|__ Port 1: Dev 3, If 4, Class=Vendor Specific Class, Driver=option, 480M
        |__ Port 1: Dev 3, If 5, Class=Vendor Specific Class, Driver=option, 480M
        |__ Port 1: Dev 3, If 6, Class=Vendor Specific Class, Driver=option, 480M
ping results

One thing that jumped out when using the USB interface is that the default gateway is an internal Qualcomm name, mobileap.qualco.

lsusb results

I still need to figure out how to change the metric of usb0 to be higher than wlan0 probably installing the ifmetric program, following directions similar to this answer.

Update 7/17/2020

Adding an interface and metric line to the end of /etc/dhcpd.conf got me the routing I wanted without having to add any new programs. It also means the IPv6 stuff is taken care of automatically.

wim@WimPiZeroW-Hope:~ $ tail -5 /etc/dhcpcd.conf
#interface eth0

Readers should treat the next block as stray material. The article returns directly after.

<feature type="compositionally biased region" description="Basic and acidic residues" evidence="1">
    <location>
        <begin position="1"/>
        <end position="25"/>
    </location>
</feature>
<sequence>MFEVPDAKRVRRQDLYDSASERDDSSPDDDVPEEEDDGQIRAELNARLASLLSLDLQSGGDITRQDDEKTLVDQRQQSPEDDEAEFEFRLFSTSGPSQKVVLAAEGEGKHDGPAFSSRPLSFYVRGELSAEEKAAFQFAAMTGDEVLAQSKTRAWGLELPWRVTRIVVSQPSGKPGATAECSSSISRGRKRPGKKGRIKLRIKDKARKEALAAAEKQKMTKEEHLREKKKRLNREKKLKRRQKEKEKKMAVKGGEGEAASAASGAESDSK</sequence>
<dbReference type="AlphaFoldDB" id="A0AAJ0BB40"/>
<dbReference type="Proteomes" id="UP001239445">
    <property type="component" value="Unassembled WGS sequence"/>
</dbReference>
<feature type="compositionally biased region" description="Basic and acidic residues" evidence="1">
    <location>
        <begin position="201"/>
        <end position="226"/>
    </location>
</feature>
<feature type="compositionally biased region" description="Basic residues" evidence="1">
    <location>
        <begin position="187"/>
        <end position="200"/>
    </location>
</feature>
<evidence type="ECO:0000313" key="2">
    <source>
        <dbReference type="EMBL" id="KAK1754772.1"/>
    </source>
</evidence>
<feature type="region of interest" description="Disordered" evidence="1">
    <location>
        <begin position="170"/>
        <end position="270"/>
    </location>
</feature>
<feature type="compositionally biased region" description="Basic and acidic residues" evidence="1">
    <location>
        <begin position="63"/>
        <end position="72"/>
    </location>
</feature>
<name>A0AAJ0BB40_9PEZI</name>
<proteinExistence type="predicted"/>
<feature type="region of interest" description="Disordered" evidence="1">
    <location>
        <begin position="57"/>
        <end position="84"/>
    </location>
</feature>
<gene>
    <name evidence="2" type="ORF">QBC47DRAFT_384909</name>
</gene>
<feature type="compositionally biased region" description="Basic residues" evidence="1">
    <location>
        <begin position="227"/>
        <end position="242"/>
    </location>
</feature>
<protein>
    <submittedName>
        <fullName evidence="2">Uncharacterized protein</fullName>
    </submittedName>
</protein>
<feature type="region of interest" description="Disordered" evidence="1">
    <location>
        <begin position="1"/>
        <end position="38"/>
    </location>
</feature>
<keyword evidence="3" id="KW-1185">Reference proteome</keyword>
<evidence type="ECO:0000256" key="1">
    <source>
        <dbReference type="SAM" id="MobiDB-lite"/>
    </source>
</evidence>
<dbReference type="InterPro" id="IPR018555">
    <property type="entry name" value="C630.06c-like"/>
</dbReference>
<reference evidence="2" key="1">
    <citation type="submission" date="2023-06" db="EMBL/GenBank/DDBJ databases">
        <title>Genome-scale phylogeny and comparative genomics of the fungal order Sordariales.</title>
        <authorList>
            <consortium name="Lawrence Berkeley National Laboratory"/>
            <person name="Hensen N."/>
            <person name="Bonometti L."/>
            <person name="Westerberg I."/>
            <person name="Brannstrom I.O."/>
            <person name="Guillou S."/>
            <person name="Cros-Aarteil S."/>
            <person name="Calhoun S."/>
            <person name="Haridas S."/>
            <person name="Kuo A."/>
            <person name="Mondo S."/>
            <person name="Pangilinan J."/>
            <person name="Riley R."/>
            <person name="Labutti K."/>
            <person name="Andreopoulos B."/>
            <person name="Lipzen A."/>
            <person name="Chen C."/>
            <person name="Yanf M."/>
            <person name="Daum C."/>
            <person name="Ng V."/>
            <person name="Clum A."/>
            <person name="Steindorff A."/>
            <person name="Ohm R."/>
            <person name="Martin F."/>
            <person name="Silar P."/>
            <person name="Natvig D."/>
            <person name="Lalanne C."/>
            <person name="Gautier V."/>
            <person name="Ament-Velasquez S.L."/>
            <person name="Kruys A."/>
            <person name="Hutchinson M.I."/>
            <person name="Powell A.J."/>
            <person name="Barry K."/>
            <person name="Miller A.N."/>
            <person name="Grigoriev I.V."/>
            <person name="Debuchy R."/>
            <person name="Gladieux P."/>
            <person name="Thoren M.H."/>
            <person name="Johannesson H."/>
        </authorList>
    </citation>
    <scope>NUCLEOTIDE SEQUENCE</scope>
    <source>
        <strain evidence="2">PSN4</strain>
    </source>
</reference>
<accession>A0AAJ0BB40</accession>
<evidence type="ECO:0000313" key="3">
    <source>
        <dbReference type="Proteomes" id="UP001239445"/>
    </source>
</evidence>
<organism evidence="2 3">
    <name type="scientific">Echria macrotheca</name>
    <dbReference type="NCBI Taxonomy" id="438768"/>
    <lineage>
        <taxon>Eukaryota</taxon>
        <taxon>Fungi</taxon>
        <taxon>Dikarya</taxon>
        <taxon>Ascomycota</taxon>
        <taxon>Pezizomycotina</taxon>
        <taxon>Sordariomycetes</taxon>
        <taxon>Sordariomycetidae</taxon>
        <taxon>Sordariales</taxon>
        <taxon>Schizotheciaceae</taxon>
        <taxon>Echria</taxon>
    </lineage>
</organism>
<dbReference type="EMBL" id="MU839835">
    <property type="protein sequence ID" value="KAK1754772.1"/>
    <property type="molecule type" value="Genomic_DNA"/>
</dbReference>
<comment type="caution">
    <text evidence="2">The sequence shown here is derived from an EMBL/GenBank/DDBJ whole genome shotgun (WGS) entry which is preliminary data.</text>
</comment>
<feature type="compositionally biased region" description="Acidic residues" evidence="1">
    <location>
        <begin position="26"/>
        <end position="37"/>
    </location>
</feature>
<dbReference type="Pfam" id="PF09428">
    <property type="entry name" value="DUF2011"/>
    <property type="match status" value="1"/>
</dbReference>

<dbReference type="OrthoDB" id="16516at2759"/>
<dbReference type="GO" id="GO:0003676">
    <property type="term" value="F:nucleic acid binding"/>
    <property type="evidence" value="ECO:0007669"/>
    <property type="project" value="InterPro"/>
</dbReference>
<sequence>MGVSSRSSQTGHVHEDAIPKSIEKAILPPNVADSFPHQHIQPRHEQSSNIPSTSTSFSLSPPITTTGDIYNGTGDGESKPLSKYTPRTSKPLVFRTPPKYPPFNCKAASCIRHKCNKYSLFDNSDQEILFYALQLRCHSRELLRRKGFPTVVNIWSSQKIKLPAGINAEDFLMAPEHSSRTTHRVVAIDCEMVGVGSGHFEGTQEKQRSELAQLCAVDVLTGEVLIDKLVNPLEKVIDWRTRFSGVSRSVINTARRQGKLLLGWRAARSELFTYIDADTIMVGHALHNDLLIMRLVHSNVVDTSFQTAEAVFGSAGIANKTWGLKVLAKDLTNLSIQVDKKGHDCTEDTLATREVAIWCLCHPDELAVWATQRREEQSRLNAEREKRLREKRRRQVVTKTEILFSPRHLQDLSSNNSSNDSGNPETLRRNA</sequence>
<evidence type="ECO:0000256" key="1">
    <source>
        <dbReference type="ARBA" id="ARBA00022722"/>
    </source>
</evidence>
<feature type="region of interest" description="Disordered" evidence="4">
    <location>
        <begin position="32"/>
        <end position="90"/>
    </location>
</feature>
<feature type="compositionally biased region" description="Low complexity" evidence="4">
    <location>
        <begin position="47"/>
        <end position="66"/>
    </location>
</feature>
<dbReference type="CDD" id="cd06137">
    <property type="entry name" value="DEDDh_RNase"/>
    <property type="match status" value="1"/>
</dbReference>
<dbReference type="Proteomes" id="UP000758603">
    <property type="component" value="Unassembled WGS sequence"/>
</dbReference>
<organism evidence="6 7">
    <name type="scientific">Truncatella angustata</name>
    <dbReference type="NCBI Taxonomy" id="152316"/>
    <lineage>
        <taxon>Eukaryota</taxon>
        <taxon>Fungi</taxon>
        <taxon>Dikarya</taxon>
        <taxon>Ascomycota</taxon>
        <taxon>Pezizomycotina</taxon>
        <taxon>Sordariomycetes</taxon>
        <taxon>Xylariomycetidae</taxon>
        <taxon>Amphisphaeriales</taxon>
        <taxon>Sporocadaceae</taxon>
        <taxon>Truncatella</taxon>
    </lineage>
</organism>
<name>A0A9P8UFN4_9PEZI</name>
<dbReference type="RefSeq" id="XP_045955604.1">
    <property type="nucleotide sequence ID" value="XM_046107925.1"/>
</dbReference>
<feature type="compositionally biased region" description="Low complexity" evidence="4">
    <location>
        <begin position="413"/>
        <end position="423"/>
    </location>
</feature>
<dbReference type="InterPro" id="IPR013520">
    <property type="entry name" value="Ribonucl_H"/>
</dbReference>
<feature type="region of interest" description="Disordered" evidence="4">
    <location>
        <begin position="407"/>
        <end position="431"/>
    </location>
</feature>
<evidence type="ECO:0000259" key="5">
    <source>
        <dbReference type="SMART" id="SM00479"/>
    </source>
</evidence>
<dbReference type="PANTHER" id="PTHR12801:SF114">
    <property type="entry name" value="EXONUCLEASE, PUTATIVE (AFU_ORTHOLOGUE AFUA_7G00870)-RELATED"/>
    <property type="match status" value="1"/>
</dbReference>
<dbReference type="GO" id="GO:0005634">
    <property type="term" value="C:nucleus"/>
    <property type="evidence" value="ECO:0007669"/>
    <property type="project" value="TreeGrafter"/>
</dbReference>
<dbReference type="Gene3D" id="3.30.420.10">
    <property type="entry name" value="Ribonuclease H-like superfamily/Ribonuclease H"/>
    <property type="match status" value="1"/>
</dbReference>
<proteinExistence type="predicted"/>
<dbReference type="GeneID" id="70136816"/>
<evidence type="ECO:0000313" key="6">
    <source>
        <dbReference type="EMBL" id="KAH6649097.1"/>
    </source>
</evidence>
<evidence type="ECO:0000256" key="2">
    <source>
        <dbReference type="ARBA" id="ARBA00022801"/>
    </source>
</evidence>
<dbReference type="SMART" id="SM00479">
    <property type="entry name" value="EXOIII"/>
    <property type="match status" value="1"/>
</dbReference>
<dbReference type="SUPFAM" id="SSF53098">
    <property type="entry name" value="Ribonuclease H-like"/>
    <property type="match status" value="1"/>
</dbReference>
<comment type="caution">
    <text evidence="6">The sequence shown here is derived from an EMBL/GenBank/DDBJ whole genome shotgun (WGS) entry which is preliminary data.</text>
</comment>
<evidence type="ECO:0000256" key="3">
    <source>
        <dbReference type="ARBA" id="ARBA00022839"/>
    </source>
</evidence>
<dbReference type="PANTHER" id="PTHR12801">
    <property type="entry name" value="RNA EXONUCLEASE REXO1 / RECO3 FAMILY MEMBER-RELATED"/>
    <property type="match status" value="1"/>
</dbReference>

#fallback static_eth0

interface usb0
metric 400
wim@WimPiZeroW-Hope:~ $ route -n -v
Kernel IP routing table
Destination     Gateway         Genmask         Flags Metric Ref    Use Iface
0.0.0.0         192.168.0.1     0.0.0.0         UG    302    0        0 wlan0
0.0.0.0         192.168.225.1   0.0.0.0         UG    400    0        0 usb0
192.168.0.0     0.0.0.0         255.255.255.0   U     302    0        0 wlan0
192.168.225.0   0.0.0.0         255.255.255.0   U     400    0        0 usb0
wim@WimPiZeroW-Hope:~ $ route -n -v -6
Kernel IPv6 routing table
Destination                    Next Hop                   Flag Met Ref Use If
::1/128                        ::                         U    256 2     0 lo
2604:4080:1304:8010::/64       ::                         U    302 1     0 wlan0
2607:fb90:80c7:b02e::/64       ::                         U    400 2     0 usb0
fe80::/64                      ::                         U    256 1     0 usb0
fe80::/64                      ::                         U    256 1     0 wlan0